The first genetically engineered plants were created in 1983 and have been grown commercially since 1996. Meanwhile, early warnings from many experts have become reality. There is now uncontrolled spread of genetically engineered plants such as maize, rice, cotton, oilseed rape, bentgrass and poplar trees. The countries and regions where this is happening include the USA and Canada, Middle America, Japan, China, Australia and Europe. In many cases, the plants have escaped far beyond the fields into the environment. In some regions, the transgenes have already moved into populations of wild relatives.
There are various reasons for transgene escape. Apart from commercial cultivation and experimental field trials, losses from the import and transport of viable grains for food and feed production are a source of uncontrolled dispersal. The consequences cannot be reliably predicted and from the cases documented in the overview it is evident that no prediction can be made on how these plants will behave in the long-term or interact with biodiversity.
In the light of these findings, the signatores call onto the contracting parties of the international Cartagena Protocol for biosafety to address and halt the spread of genetically organisms into the environment.
Urgent request to address and halt the spread of genetically organisms into the environment!
Several examples of the uncontrolled spread of genetically engineered plants into wild populations and ecosystems have been documented: cotton in Mexico, oilseed rape in North America, Japan, Switzerland and Australia and grasses in the USA. There are also cases of repeated transgene presence in landraces or local varieties of crop plants such as maize in Mexico and rice in China. This increasing trend towards uncontrolled spread of transgenes into wild populations and ecosystems raises a high level of concern for the release of new organisms such as genetically engineered trees, fish and insects and the challenges posed by emerging applications of synthetic biology.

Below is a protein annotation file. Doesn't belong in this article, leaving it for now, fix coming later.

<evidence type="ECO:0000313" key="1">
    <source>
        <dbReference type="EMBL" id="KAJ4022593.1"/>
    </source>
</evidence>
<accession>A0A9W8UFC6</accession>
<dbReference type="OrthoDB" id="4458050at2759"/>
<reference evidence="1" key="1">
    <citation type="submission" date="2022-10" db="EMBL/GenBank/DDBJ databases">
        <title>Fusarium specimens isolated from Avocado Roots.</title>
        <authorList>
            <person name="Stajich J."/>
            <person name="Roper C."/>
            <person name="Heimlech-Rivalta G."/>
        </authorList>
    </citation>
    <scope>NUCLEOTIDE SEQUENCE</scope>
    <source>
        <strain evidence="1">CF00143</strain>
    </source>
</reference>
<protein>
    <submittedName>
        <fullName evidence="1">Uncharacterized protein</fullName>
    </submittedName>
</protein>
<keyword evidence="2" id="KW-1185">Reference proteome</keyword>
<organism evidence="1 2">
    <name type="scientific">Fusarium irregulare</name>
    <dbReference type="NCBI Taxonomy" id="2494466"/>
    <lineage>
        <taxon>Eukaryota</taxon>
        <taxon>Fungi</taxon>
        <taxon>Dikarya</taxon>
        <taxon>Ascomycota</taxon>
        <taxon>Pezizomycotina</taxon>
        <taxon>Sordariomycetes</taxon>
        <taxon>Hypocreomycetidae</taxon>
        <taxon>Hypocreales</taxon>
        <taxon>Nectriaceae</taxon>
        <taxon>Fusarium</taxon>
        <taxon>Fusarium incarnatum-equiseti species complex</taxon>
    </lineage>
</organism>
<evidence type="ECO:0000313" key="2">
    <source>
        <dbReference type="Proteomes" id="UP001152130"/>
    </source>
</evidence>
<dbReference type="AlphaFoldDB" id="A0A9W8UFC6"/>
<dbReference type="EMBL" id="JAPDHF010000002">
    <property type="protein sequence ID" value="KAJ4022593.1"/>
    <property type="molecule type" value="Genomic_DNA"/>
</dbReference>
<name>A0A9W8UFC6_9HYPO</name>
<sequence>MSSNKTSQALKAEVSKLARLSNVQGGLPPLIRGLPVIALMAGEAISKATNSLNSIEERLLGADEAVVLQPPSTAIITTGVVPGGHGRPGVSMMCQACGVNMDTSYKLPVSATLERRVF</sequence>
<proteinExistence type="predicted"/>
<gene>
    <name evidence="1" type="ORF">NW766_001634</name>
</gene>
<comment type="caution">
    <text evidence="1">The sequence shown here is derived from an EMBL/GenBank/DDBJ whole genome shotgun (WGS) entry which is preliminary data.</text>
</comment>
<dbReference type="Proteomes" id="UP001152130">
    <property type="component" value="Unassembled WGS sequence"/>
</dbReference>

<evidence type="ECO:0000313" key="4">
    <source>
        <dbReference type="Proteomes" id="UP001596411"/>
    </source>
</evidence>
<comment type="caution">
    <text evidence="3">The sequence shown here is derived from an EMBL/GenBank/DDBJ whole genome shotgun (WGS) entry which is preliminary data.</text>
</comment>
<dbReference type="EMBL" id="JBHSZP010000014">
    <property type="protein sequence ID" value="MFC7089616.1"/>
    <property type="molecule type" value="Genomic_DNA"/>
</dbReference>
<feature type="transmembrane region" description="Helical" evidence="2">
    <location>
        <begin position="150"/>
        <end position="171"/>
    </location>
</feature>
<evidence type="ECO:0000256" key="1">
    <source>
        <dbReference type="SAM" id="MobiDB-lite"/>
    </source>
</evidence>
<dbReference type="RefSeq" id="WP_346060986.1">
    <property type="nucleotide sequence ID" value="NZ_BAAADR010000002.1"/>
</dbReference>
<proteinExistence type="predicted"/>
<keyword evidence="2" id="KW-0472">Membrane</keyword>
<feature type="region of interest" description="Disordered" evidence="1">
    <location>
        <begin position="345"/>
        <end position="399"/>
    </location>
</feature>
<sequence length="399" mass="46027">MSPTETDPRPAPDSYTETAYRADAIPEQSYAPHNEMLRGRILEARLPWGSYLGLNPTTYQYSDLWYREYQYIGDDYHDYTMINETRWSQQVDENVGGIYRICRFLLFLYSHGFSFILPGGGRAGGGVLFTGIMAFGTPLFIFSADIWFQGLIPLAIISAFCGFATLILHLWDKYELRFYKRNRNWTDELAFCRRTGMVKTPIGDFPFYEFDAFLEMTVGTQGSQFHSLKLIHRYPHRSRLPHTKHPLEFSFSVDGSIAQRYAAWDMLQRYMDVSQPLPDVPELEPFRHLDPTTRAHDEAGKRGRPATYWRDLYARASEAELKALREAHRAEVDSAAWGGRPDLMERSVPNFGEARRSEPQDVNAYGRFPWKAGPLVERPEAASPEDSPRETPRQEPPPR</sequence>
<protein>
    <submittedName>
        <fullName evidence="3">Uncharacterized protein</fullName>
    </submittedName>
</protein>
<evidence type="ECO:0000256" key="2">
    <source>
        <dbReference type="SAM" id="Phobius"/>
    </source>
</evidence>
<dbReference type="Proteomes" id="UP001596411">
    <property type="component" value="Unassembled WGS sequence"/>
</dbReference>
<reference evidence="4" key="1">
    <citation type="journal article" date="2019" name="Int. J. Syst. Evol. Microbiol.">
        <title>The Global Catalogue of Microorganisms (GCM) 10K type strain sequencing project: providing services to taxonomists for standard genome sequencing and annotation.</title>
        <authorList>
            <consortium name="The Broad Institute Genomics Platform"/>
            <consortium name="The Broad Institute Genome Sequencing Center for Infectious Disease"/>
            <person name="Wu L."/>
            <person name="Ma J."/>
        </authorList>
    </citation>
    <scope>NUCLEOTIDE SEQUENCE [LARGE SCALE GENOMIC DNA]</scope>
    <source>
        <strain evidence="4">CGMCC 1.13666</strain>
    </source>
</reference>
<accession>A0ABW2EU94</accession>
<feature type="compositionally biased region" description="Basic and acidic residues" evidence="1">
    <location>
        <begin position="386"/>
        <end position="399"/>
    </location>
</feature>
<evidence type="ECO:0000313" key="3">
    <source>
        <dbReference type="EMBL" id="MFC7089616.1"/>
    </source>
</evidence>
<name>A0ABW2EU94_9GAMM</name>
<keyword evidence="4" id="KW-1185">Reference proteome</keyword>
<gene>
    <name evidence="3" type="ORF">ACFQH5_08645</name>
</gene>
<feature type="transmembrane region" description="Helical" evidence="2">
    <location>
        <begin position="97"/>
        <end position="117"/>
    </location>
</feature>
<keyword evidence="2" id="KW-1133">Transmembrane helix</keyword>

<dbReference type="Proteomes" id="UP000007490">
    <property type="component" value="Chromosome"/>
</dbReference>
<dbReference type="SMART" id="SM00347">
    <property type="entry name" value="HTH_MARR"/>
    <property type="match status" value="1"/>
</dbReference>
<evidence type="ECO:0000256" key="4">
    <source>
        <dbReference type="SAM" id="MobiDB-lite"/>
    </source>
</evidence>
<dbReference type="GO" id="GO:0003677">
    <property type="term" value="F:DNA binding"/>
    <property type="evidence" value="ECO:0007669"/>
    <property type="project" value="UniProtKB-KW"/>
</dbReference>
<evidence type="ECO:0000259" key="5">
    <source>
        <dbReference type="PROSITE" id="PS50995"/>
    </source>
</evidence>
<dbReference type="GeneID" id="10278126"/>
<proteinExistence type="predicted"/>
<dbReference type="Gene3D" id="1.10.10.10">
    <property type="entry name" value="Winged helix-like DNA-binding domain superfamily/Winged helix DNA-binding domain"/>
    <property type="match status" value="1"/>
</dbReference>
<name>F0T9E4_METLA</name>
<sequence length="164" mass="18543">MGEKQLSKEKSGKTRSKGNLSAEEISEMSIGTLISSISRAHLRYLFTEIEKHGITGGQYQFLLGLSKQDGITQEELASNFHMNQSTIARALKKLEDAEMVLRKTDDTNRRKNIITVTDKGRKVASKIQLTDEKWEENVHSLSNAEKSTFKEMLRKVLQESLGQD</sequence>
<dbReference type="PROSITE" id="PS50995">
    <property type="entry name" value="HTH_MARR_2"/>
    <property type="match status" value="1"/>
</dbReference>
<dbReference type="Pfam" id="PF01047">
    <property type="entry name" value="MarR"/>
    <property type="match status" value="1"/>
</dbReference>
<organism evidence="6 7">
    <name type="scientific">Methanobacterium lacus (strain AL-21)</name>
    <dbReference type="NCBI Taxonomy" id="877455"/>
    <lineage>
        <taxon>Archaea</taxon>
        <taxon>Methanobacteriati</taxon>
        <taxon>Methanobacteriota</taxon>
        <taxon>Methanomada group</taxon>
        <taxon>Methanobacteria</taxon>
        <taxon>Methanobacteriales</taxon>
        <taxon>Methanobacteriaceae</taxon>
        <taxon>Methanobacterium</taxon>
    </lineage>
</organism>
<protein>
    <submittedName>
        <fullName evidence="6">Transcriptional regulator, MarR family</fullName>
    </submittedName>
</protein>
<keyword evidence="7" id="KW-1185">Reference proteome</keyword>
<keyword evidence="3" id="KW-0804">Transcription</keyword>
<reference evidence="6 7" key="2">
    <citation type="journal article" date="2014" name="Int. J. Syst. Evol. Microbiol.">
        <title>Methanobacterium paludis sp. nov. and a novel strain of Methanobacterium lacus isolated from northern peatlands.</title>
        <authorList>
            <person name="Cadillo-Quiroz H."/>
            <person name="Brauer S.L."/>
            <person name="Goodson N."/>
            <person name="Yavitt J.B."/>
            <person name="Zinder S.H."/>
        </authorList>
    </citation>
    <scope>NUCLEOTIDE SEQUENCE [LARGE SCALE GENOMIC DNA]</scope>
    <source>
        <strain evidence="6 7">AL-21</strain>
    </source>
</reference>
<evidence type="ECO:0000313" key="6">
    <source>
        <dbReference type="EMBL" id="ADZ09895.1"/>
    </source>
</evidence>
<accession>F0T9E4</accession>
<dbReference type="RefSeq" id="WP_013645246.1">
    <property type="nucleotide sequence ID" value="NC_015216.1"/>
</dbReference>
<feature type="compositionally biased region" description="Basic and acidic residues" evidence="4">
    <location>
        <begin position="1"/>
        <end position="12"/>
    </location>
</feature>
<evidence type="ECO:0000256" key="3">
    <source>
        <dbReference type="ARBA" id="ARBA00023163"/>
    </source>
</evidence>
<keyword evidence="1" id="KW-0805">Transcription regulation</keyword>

Genetic engineering and synthetic biology represent a radical break from widely recognized natural restrictions on genome regulation and interspecies genetic exchange. Maintaining the ability of organisms to develop under their evolved dispositions and naturally established restrictions and to participate in further evolutionary processes is a crucial aspect of the protection of biodiversity. In the same way that we seek to protect organisms and ecosystems from persistent chemical substances, we should also protect them from the uncontrolled spread of synthetic and genetically engineered organisms. In the short or long term, these organisms have a capacity to self-replicate, evolve and interact with other organisms in unpredictable ways and thereby represent a threat to ecological systems and their resilience.
There is a risk that we will not be able to recover the original biodiversity, as the dynamics of wild and cultivated native varieties will be altered. We cannot rely solely on gene banks, as they are able to preserve only a very small percentage of the genetic diversity present within centres of origin and of genetic diversity.
From a regulatory point of view, spatio-temporal control of genetically engineered organisms is necessary. It is a fundamental precondition for any risk assessment because no reliable predictions can be made concerning the consequences of artificially transformed organisms once they are released or escape into wider environments and become part of open-ended evolutionary processes.
Article 17 of the Cartagena Protocol on Biosafety requires Parties to prevent or minimize the risks of unintentional transboundary movements of genetically engineered organisms. The current trend of an increasing spread of these organisms outside of the managed settings for which they were approved threatens to enhance the potential for unintentional transboundary movements. Finally, the precautionary principle can only be implemented if genetically engineered organisms can be retrieved from the environment in case of emergency. This becomes impossible once transgenes move and accumulate in wild and landrace varieties.
While all genetically engineered organisms can pose risks to the environment and health, we particularly call for the prohibition of experimental releases, imports and commercialization of genetically engineered organisms if:
a) they can persist and invade the environment if they escape their containment.
b) they can not be withdrawn from the environment if this is required.
c) it is already known that they can persist or have invasive behavior after release into the environment.
d) their release may lead to transgene flow into populations of local varieties at centres of origin and of genetic diversity and the accumulation of transgenes in the genomes of native varieties.